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AbstractReflecting thoughtfully on your work is vital for improving your own self-awareness, effectiveness and professional development. This newly updated fifth edition of Gillie Bolton’s bestselling book explores reflective writing as a creative and dynamic process for this critical enquiry. New to this edition: An expanded range of exercises and activities A new emphasis on using e-portfolios Further guidance on reflective writing assignments Enhanced discussion of reflection as a key employability skill Additional online resources This popular book has been used worldwide in various disciplines including education, social work, business and management, medicine and healthcare and is essential reading for students and professionals seeking to enhance their reflective writing skills and to examine their own practice in greater critical depth.
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CitationBolton G and Delderfield R (2018) Reflective practice: writing and professional development. London, England: SAGE Publications Ltd. 5th Ed.
Link to publisher’s versionhttps://uk.sagepub.com/en-gb/eur/reflective-practice/book252252
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Reflecting on a room of one reflectanceRuppertsberg, Alexa I.; Bloj, Marina (2007)We present a numerical analysis of rendered pairs of rooms, in which the spectral power distribution of the illuminant in one room matched the surface reflectance function in the other room, and vice versa. We ask whether distinction between the rooms is possible and on what cues this discrimination is based. Using accurately rendered three-dimensional (3D) scenes, we found that room pairs can be distinguished based on indirect illumination, as suggested by A. L. Gilchrist and A. Jacobsen (1984). In a simulated color constancy scenario, we show that indirect illumination plays a pivotal role as areas of indirect illumination undergo a smaller appearance change than areas of direct illumination. Our study confirms that indirect illumination can play a critical role in surface color recovery and shows how computer rendering programs, which model the light¿object interaction according to the laws of physics, are valuable tools that can be used to analyze and explore what image information is available to the visual system from 3D scenes.
Who is it That Would Make Business Schools More Critical? Critical Reflections on Critical Management StudiesFord, Jackie M.; Harding, Nancy H.; Learmonth, M. (2010)We suggest in this paper that whilst exploring how to make business schools more critical we must also turn a critical and reflexive lens upon ourselves, critical management thinkers. Our endeavour is outlined here as a ‘reflexive journey’ in which we turn upon ourselves, academics who identify as ‘critical’ thinkers, the theories we use to analyse others. Our focus is upon critical management education. We use three vignettes drawn from our previous research. One is of graduands from the postgraduate programmes on which two of us teach, the second an analysis of knowledge transfer programmes in which we have participated, and the third a study of the construction of academic identities. The first study shows the academic teacher may become an internalized, judgemental gaze, the second that what we see as a critical approach may be construed by our students as another ‘truth’ that fails to encompass the complexities of organizations and management, and the third encourages us to ask some questions about our own positions. This causes us to ask some uncomfortable questions about our own positions as critical management scholars and the ways in which we conceptualize business schools and our colleagues who work in them.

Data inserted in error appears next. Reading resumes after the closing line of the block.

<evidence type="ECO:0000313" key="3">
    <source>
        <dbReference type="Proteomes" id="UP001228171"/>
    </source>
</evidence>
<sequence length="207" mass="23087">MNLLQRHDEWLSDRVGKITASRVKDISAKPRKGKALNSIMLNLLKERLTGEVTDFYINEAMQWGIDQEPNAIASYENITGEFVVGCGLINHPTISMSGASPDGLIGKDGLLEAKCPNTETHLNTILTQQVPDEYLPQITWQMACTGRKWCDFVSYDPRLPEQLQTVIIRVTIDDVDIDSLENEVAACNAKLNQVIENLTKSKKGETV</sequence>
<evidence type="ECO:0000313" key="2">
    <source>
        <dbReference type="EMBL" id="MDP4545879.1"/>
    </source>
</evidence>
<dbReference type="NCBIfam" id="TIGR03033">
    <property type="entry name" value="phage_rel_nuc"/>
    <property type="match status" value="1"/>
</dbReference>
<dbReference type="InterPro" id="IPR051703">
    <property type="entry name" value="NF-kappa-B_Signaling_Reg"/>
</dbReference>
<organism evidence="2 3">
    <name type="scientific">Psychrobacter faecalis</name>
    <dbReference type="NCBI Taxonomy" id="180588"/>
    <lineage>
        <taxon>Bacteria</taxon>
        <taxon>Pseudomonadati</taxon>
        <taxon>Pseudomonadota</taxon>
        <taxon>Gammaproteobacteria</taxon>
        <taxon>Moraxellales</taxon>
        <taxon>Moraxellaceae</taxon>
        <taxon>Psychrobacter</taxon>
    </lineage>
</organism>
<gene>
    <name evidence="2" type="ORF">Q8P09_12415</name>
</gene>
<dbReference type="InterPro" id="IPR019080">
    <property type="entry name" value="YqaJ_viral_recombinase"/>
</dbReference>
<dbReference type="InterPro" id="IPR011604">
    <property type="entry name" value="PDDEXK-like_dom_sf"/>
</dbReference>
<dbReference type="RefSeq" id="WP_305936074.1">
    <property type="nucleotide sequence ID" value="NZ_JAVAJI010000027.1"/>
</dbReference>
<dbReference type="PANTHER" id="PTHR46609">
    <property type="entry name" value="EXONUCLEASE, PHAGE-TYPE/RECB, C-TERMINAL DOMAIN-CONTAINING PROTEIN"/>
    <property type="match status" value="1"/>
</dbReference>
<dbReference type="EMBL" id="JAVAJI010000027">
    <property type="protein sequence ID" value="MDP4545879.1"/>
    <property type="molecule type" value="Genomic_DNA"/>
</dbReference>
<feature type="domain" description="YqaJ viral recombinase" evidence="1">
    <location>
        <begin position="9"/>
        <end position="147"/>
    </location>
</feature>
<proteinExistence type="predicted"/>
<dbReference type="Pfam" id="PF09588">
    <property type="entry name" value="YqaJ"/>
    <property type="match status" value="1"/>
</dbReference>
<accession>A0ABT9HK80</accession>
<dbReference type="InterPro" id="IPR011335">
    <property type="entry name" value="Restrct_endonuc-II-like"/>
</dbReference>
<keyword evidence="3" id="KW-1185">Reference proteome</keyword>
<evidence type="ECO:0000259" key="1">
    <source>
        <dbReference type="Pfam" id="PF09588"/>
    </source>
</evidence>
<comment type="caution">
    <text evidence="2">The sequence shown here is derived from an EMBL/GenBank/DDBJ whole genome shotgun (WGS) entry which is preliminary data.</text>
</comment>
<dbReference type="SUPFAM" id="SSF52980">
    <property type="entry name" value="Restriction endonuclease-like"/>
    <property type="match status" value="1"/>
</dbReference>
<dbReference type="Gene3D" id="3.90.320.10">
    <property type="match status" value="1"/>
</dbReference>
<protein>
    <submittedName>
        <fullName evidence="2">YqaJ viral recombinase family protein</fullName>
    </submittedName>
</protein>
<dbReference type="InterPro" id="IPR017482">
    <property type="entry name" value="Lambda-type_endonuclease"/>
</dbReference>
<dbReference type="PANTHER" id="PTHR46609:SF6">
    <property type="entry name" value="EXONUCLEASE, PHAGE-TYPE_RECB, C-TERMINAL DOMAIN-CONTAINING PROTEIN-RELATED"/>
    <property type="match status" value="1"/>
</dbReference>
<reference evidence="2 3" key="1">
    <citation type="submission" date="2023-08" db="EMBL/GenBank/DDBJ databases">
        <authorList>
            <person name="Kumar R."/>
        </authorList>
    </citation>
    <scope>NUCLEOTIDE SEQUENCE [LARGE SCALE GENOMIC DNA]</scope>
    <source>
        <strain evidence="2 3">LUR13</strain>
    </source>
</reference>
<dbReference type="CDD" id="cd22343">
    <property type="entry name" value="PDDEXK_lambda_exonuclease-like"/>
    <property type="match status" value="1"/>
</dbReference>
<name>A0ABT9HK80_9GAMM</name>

Regional trade institutions in West Africa: historical reflectionsBah, Essa; Jackson, Karen; Potts, David J. (2018-11)This paper reflects on trade institutions across West Africa from the Empirehood to the present day. We found that regional trade institutions were more standardised across West Africa before the current countries gained their independence. We argue that reflection on past trade institutions could provide important guidance for policy makers currently involved in deepening the Economic Community of West African States (ECOWAS). Our review of the literature suggests that the Empirehood was an era with more standardised trade institutions across the region relative to the current ones. Societal norms and political consensus such as the ‘Mande charter’ and the coming of Islam created a discipline that enhanced confidence in the ability to trade, which was facilitated by common trade institutions such as convertible common currencies and letters of credit. During the colonial era, West African common currencies were also established to facilitate exchange. Historical changes in governance resulted in the loss of some facets of well-functioning trade institutions. This paper argues that historical context can provide policy makers with the confidence that current institutional barriers to trade can be addressed. ECOWAS members could reflect on historical good practices if they are to accelerate the integration process and to realise the full potential of regional trade.